Borgata Seeks to Introduce Phil Ivey Crockfords UK Edge Sorting Ruling
Marina District Development Co, LLC, the parent company of the Borgata Hotel Casino & Spa in Atlantic City, New Jersey, has filed notice with a New Jersey court that it plans to introduce the UK judgment in the recent lawsuit by poker pro Phil Ivey against London’s Crockfords Casino, in its own civil case against Ivey.
Ivey lost the British case last week, failing to convince a High Court magistrate that Crockfords was in the wrong in withholding £7.7 million (USD $12.4 million) in winnings from Ivey after Ivey won against the casino in two 2010 visits while employing a card-identification technique known as edge-sorting at the casino’s high-stakes punto banco tables. Crockfords did reimburse Ivey his initial £1 million deposit, prior to Ivey filing his lawsuit.
The Borgata’s counsel in the case, Jeremy Klausner of the Hackensack, NJ firm of Agostino & Associates, P.C., notified the court of its intent via the filing on Friday of a “Notice of Supplemental Authority.” The notice asserts that the British decision in the case of Philip Ivey v. Genting Casinos Limited (Genting is the parent company of Crockfords) be accepted as evidence in the case because of the judge’s ruling in that case that the edge sorting admitted to by Ivey and Sun constituted cheating, even if not specifically declared as a specific form of cheating activity under British gambling statutes.
Wrote Klausner, “It is Plaintiff’s [Borgata’s] understanding that the case was not decided pursuant to England’s Gambling Act of 2005, but upon principles of common law as applied to the facts.” Klausner admits being in contact with Genting’s attorneys in connection with the British case, also writing, “According to counsel for Genting, the judgment rendered by the High Court of Justice is that ‘edge sorting’ constitutes unfair play and cheating.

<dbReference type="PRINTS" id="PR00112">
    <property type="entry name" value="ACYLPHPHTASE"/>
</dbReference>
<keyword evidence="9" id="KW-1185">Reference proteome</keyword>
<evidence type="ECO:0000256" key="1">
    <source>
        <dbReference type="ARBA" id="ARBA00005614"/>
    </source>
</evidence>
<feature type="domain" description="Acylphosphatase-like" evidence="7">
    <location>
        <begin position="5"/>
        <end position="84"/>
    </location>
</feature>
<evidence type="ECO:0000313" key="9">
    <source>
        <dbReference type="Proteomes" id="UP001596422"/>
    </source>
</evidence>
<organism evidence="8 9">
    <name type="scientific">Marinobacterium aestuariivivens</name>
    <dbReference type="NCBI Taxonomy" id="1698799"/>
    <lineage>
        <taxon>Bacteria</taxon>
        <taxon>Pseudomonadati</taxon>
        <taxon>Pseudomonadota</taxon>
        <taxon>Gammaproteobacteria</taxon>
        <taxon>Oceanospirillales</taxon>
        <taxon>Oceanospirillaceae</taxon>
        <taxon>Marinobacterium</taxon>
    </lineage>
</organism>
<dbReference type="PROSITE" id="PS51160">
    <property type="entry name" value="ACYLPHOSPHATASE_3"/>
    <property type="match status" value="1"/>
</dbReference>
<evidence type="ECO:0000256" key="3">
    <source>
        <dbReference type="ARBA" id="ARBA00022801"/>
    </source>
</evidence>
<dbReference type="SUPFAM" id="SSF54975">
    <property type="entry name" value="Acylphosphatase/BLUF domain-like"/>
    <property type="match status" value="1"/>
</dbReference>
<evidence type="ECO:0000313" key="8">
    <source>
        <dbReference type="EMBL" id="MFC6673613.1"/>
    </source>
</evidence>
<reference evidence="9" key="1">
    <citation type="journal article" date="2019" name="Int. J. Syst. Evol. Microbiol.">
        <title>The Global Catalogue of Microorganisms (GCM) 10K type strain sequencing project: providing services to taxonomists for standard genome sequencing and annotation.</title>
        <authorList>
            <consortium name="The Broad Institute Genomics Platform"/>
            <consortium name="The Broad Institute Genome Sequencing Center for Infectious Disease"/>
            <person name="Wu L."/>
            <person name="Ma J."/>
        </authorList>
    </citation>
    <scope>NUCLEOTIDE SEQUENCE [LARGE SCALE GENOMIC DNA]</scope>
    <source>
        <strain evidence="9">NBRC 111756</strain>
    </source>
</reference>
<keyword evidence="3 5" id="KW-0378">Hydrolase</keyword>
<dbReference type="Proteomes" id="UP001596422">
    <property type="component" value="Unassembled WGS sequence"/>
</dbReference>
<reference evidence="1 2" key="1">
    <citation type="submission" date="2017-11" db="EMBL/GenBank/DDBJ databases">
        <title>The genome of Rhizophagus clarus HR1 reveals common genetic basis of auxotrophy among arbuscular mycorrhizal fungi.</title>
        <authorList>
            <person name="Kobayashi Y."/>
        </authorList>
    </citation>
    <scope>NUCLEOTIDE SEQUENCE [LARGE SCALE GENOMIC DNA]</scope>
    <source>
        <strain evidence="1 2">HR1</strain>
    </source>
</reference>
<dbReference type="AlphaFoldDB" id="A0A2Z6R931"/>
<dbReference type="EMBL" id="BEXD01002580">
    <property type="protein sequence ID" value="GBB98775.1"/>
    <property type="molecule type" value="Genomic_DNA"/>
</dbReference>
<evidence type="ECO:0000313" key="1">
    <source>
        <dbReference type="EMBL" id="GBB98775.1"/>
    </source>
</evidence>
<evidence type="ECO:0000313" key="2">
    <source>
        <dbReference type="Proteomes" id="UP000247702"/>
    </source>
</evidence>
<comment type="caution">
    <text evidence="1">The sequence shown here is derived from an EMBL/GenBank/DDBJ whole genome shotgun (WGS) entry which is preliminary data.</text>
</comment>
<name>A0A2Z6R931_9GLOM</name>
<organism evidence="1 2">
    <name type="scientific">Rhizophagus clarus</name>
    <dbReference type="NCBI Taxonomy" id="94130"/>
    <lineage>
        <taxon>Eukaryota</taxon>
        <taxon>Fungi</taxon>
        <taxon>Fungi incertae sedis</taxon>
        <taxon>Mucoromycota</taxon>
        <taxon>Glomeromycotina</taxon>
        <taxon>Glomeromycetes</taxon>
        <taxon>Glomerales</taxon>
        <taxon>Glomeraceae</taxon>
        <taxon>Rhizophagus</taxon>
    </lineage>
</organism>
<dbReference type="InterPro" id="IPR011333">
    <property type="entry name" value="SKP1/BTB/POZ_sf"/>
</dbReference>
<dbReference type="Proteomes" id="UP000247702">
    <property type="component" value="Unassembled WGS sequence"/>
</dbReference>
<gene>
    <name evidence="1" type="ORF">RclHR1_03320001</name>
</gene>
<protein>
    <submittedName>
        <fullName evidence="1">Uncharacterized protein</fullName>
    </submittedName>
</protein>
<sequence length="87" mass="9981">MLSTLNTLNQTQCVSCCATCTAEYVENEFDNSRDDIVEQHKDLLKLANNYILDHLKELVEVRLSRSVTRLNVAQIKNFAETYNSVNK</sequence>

Though announced on October 8th, the formal written decision in the Ivey-Crockfords (Genting) case has yet to be published in written form. FlushDraw hopes to obtain a copy of the High Court decision when it is made available.
The following paragraph, excerpted from Friday’s filing, explains why the Borgata and its counsel believes the UK court decision should be admitted as a form of evidence in the New Jersey case:
[The judgment] is instructive because it directly addresses the issue raised in Count I of Plaintiff’s Amended Complaint (among others), i.e., that “edge sorting” is unfair play and a breach of the parties’ agreement regarding the play of the Mini-Baccarat games at issue here. As such, it lends further support to Plaintiff’s opposition to Ivey’s and Sun’s Motion to Dismiss. Plaintiff’s Amended Complaint is not an attempt to enforce New Jersey’s Casino Control Act and the regulations promulgated thereunder, and does not depend upon a finding that Defendants violated the CCA. Rather, Ivey’s conduct has now been judged to constitute unfair play and cheating, the essence of how Ivey breached his agreement with Borgata, exactly as he did with the casino in London. Moreover, as Plaintiff will argue in a separate application to this Court, the English judgment should collaterally estop [bar] Ivey from contending that “edge sorting” is fair play.
The notice goes further by imploring that Ivey, in the New Jersey case, should not be permitted to re-argue that the edge-sorting does not constitute a form of cheating, since he already lost the UK case on that matter. Klausner’s argument implores the legal theory of “comity,” or international legal reciprocity, an implied understanding between nations with similar legal frameworks to respect the decisions of other international jurisdictions in highly similar legal matters. Strictly speaking, however, the UK decision is not binding on the New Jersey court.
As mentioned, the Borgata lawsuit against Ivey involves edge-sorting activities at the casino’s punto banco tables, which traditionally is a form of “no skill” mini-baccarat. Ivey has already admitted the edge sorting occurred. In both the Borgata and Crockfords episodes, Ivey was assisted at the tables by Las Vegas resident Cheung Yin Sun, a woman who is widely known as the “Queen of Sorts” in advantage-play circles and who has been banned from several casinos for her expertise in identifying tiny print variations on card backs.
When rotated through a series of “superstitious” manipulations employing several special requests by Ivey and Sun, the pair were able to identify the first card “off the shoe” (first card to be dealt) in any given hand. The edge thus obtained by Ivey and Sun has been estimated at anywhere between 6% and 26%, with most estimates favoring the lower figure. Ivey profited over the course of four lengthy visits to the Borgata’s tables, with the casino now suing Ivey to recover the more than $9.6 million it claims Ivey won illicitly at the casino’s punto banco tables.
Cheung Yin Sun, Gemaco (the manufacturer of the cards used in the Borgata edge-sorting affair), and an unnamed Gemaco quality-control supervisor are co-defendants in the Borgata lawsuit.